Guest Commentary

R. Ben Sperry, Washington Legal Foundation Fellow & law student, George Mason University School of Law

Earlier this week, the District Court for the Eastern District of Virginia issued its ruling in Virginia v. Sebelius, rejecting the federal government’s motion to dismiss.  The verdict was a victory for WLF in the first of many skirmishes that will occur in the battle over healthcare legislation.  The ruling is especially interesting owing to its analysis of the commerce clause and standing issues.

The federal government had moved to dismiss the case pursuant to 12(b)(6) on the grounds that the law was settled on the issue and such a frivolous case could not possibly win in court.  After all, the federal government has claimed, and the federal courts have validated, enormous regulatory power under the Commerce Clause.  But Judge Hudson disagreed, stating,

The congressional enactment under review – the Minimum Essential Coverage Provision – literally forges new ground and extends Commerce Clause powers beyond its current high watermark.  Counsel for both sides have thoroughly mined relevant case law and offered well reasoned analyses.  The result, however, has been insightful and illuminating, but short of definitive.  While this Court’s decision may set the initial judicial course of this case, it will certainly not be the final word.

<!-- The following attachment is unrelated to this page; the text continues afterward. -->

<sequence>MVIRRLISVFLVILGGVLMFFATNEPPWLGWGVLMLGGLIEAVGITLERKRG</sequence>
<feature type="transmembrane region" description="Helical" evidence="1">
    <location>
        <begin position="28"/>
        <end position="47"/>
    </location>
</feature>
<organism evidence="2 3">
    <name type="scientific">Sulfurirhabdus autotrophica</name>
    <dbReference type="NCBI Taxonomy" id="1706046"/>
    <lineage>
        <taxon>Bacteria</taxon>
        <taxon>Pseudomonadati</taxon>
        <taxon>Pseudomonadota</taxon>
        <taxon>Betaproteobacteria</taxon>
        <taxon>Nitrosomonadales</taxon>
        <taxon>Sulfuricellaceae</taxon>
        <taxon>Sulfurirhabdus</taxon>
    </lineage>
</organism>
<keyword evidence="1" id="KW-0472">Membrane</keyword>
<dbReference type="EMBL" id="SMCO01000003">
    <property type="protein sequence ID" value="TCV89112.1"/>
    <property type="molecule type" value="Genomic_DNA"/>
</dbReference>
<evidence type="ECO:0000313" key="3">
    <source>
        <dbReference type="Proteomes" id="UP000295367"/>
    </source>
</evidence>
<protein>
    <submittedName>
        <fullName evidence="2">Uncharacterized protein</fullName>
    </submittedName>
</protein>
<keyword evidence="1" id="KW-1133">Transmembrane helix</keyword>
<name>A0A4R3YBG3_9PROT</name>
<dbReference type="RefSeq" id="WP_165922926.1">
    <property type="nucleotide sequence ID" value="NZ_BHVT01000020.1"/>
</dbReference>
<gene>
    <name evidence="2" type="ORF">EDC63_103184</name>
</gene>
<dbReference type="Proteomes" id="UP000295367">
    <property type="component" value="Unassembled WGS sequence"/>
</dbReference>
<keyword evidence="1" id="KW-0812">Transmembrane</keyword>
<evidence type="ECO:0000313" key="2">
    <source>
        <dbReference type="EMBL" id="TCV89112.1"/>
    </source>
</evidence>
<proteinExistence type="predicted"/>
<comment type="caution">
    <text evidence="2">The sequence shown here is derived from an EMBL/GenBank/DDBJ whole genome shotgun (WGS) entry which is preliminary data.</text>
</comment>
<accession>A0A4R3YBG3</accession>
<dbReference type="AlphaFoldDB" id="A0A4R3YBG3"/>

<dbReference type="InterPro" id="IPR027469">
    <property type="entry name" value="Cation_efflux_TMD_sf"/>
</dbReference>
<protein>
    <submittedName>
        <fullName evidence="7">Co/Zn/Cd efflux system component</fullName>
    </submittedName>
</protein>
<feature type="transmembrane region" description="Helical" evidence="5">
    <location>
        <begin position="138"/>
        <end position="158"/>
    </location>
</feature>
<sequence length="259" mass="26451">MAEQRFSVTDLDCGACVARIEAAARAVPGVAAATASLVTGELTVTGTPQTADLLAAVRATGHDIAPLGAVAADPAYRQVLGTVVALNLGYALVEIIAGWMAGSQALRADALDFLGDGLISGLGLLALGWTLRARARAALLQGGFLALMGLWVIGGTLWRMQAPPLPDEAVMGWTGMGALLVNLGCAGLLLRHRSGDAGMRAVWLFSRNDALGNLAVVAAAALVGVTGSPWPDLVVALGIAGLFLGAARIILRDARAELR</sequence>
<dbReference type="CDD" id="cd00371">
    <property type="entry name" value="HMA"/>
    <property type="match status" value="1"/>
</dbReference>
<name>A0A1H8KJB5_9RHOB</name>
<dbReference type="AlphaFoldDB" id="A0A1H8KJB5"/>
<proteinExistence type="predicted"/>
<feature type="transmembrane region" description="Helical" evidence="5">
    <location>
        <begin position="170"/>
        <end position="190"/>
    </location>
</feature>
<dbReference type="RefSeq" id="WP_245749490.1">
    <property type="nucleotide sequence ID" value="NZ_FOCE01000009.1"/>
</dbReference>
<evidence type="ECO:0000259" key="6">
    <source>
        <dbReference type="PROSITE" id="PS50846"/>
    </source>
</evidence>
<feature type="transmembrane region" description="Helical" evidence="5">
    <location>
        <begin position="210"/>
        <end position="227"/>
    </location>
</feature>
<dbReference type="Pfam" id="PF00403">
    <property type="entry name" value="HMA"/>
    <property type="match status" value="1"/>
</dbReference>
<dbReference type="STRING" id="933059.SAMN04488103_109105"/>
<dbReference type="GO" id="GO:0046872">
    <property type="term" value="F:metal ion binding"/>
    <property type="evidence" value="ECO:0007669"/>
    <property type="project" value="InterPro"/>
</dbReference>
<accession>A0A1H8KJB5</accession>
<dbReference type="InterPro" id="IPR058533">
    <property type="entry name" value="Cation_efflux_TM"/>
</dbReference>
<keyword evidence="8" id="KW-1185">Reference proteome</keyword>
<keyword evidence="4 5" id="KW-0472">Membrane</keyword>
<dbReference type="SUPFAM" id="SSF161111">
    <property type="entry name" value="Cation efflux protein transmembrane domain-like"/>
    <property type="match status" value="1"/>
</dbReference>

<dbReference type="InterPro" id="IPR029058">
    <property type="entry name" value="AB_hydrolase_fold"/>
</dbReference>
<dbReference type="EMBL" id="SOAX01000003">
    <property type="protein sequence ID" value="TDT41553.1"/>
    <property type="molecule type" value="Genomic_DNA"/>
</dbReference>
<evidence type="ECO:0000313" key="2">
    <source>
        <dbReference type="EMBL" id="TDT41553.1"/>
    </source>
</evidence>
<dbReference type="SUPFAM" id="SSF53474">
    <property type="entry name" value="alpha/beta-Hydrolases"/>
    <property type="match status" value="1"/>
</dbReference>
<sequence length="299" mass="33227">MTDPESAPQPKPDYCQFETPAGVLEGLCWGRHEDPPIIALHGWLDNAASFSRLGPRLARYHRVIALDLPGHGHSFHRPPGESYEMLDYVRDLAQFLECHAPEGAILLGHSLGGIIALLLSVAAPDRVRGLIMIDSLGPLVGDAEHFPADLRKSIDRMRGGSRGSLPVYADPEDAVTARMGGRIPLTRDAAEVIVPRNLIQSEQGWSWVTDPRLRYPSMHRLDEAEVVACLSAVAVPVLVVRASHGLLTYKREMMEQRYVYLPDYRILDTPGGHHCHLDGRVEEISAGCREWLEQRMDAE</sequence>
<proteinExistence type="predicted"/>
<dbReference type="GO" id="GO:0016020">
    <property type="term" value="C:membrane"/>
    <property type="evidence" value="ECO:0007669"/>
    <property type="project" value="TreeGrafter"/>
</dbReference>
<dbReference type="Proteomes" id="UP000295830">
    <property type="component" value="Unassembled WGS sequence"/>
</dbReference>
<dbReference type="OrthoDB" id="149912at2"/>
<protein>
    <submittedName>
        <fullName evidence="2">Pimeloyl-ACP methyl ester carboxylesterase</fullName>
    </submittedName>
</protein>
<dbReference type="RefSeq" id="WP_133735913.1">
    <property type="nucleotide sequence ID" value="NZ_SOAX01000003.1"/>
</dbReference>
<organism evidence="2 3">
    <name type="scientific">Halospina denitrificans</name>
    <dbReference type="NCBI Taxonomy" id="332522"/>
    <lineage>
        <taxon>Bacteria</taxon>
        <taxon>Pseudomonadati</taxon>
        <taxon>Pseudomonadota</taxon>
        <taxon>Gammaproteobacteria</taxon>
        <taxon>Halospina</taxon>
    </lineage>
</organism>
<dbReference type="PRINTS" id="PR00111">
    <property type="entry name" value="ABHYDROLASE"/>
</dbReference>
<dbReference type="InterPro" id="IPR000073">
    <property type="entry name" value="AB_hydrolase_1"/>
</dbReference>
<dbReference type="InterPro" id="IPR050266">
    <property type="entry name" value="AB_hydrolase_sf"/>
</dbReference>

The federal government also challenged Virginia’s standing to sue.  Normally, states do not have standing to challenge federal law, only individuals do.  In this case, however, Virginia challenged what they believed to be an unconstitutional federal law that would squarely interfere with the state’s right to enforce its own health care law.  Earlier this year, Virginia passed a statute, titled the Virginia Health Care Freedom Act, which directly contradicts the individual mandate portion of the federal health care reform law.  The court determined that a state Attorney General may represent the state’s interest in federal court if federal law impinges on a state’s sovereign interest in “the exercise of sovereign power over individuals and entities in the relevant jurisdiction [, which] involves the power to create and enforce a legal code.”  Because Virginia has such an interest manifest in its Health Care Freedom Act, it had standing in the case.

The fight against health care reform will continue.  A future court must determine whether Congress has the power to regulate and tax a citizen’s decision not to participate in interstate commerce.